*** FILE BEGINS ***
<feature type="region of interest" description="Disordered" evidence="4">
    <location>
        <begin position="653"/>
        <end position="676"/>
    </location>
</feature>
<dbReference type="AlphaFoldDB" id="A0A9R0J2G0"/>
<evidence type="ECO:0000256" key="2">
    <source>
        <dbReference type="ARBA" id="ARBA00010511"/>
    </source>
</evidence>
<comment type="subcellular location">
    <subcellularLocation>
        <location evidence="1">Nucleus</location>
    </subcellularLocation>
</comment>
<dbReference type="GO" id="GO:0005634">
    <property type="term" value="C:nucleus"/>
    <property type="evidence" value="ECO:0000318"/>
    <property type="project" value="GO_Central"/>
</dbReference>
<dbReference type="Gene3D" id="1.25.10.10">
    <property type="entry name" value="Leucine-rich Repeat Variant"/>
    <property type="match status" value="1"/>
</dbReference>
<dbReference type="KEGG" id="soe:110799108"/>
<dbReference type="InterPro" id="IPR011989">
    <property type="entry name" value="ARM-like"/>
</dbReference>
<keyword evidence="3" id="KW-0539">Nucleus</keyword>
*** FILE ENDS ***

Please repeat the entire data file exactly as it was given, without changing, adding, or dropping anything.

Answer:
<feature type="region of interest" description="Disordered" evidence="4">
    <location>
        <begin position="653"/>
        <end position="676"/>
    </location>
</feature>
<dbReference type="AlphaFoldDB" id="A0A9R0J2G0"/>
<evidence type="ECO:0000256" key="2">
    <source>
        <dbReference type="ARBA" id="ARBA00010511"/>
    </source>
</evidence>
<comment type="subcellular location">
    <subcellularLocation>
        <location evidence="1">Nucleus</location>
    </subcellularLocation>
</comment>
<dbReference type="GO" id="GO:0005634">
    <property type="term" value="C:nucleus"/>
    <property type="evidence" value="ECO:0000318"/>
    <property type="project" value="GO_Central"/>
</dbReference>
<dbReference type="Gene3D" id="1.25.10.10">
    <property type="entry name" value="Leucine-rich Repeat Variant"/>
    <property type="match status" value="1"/>
</dbReference>
<dbReference type="KEGG" id="soe:110799108"/>
<dbReference type="InterPro" id="IPR011989">
    <property type="entry name" value="ARM-like"/>
</dbReference>
<keyword evidence="3" id="KW-0539">Nucleus</keyword>